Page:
A shutdown now would have much worse fallout than the one in 1995. Back then, seven of the government’s 13 appropriations bills had been signed into law, including the two that funded the military. So most of the government was untouched by the shutdown. Many of the unfunded agencies kept operating at a reduced level for the shutdown’s three weeks by using funds from past fiscal years. – Karl Rove
JOHN BOEHNER recalled a plaque Newt Gingrich kept in his office that said, “Listen, learn, help and lead.” Mr. Boehner has evidently forgotten what lead means, either that or there’s no leading the crazy House Republican caucus. Watching Senators Ted Cruz, Mike Lee and Marco Rubio squirm in the Senate on this could be very entertaining.
The reversal by Speaker John Boehner (R-Ohio) raises the stakes in a fiscal fight that could shutter much of the federal government. The continuing resolution (CR), which the House plans to vote on as soon as Thursday, is likely to be dead on arrival in the Senate, where Democratic leaders have vowed to reject any attempt to unravel President Obama’s signature domestic policy achievement.
During a closed-door meeting Wednesday morning, GOP leaders also told members they would move legislation in the next week to raise the federal debt ceiling while delaying the implementation of the Affordable Care Act for a year and laying out a path forward for tax reform and the construction of the Keystone XL oil pipeline “” all Republican priorities.
Conservatives applauded the shift, a week after they rebelled against a leadership plan that would merely have forced the Senate to vote separately on a measure defunding the healthcare law.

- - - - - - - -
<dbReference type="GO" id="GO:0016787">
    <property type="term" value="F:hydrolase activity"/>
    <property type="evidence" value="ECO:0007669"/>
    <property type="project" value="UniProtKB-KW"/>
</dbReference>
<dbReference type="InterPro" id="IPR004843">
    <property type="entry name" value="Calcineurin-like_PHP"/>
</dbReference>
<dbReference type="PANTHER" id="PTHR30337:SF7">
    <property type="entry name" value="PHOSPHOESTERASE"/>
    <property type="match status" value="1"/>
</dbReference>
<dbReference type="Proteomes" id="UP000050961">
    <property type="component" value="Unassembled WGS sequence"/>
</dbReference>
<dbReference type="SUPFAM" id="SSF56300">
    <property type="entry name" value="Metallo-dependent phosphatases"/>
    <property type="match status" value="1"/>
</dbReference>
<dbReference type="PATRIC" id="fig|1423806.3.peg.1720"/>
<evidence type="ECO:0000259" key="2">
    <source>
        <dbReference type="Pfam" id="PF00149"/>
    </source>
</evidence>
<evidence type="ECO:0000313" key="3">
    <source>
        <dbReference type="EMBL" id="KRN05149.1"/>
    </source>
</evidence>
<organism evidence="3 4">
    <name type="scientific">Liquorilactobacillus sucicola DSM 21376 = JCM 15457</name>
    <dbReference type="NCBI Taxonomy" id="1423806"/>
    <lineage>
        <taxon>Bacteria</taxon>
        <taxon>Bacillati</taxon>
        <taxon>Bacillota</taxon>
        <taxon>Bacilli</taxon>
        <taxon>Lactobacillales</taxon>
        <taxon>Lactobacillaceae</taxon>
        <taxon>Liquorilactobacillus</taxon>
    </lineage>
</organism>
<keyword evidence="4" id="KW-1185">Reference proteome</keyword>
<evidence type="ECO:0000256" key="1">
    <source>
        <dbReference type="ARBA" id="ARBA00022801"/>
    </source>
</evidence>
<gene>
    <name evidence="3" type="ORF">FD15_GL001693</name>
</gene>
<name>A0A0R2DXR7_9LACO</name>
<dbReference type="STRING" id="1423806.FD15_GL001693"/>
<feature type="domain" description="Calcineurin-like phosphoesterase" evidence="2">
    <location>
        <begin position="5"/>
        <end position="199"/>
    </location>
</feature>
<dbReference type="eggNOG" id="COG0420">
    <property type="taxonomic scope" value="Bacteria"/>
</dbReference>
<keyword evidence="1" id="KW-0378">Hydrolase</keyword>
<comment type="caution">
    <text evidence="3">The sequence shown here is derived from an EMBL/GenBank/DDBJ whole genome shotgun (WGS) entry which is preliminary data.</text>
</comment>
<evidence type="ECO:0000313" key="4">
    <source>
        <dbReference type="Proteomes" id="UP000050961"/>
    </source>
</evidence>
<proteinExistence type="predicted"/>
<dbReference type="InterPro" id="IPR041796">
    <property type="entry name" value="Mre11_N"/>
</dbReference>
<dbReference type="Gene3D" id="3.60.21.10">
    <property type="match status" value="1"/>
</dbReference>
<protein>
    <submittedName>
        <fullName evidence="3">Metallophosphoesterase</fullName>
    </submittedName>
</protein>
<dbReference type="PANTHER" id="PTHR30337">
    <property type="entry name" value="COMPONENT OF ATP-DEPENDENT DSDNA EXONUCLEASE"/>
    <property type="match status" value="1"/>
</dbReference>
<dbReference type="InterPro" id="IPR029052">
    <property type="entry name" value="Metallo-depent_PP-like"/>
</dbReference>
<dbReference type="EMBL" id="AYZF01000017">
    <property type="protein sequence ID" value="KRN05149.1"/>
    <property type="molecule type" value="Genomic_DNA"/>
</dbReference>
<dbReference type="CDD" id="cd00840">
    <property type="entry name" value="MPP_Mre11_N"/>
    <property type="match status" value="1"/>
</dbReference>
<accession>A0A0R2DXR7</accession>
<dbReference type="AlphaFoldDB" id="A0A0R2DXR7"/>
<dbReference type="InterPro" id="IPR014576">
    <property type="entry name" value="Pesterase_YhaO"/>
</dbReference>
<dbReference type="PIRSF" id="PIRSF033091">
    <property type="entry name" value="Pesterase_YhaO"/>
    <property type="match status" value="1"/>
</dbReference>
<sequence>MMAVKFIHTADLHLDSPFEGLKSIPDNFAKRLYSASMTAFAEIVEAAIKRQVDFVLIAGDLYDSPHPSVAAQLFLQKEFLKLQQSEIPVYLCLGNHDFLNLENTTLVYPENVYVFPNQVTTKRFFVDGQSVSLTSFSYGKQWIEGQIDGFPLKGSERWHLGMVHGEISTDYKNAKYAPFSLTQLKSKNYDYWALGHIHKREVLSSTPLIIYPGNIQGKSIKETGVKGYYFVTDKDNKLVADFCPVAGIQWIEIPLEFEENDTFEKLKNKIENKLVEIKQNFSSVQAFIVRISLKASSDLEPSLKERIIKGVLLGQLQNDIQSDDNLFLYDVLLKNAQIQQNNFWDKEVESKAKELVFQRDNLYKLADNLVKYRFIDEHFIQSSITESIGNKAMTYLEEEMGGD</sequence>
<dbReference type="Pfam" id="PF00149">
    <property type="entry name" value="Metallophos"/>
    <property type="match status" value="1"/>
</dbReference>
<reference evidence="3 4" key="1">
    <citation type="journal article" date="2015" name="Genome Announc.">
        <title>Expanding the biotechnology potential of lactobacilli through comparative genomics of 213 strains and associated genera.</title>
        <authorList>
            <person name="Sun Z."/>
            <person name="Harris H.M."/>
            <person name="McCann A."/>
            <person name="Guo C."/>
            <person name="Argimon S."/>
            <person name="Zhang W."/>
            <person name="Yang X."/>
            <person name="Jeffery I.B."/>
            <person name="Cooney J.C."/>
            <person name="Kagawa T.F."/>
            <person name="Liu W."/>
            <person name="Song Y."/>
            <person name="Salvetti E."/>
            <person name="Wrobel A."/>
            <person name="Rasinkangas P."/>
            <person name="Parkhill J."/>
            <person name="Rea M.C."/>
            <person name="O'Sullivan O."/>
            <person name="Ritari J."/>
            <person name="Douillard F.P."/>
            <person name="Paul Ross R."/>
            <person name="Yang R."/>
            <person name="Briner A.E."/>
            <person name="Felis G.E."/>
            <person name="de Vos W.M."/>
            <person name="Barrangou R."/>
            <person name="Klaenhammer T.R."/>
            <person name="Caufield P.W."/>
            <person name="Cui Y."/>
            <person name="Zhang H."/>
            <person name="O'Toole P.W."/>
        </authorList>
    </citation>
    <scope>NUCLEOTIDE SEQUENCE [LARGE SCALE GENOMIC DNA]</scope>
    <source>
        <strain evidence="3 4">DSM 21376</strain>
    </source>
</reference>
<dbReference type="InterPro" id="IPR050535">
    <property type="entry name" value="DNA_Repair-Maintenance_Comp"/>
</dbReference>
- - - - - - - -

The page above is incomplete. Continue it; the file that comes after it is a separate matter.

“It looks like they did exactly what we wanted them to do,” Rep. Mick Mulvaney (R-S.C.) said.
Led to this partially by the right-wing extremists on radio, Sean Hannity and Rush Limbaugh on point, the outcome will be the same.
Republicans who had supported the leadership’s original plan and opposed a direct assault on ObamaCare in the shutdown fight said they would reluctantly support the more aggressive approach. But Rep. Charlie Dent (R-Pa.) predicted that Senate Majority Leader Harry Reid (D-Nev.) would simply wait until the last minute and return a bill to the House that contained funding for the healthcare law and higher overall spending.
“I suspect that some of the people who might be very pleased with the tactic today might be very unhappy sometime late next week,” Dent said.
The real problem remains the debt ceiling, with leading Republicans like Gov. Rick Perry going on CNN braying that there’s no consequences for the United States of America defaulting on paying our bills.
The good news, if the shutdown happens, is that Republicans will deservedly get the blame as the party who is all talk and no governance, just like they did in 1996.
At that moment all of the critiques of President Obama will pale in comparison to the Republican rabble in the House who once again will prove they don’t have our country’s interests at heart.
This post has been updated.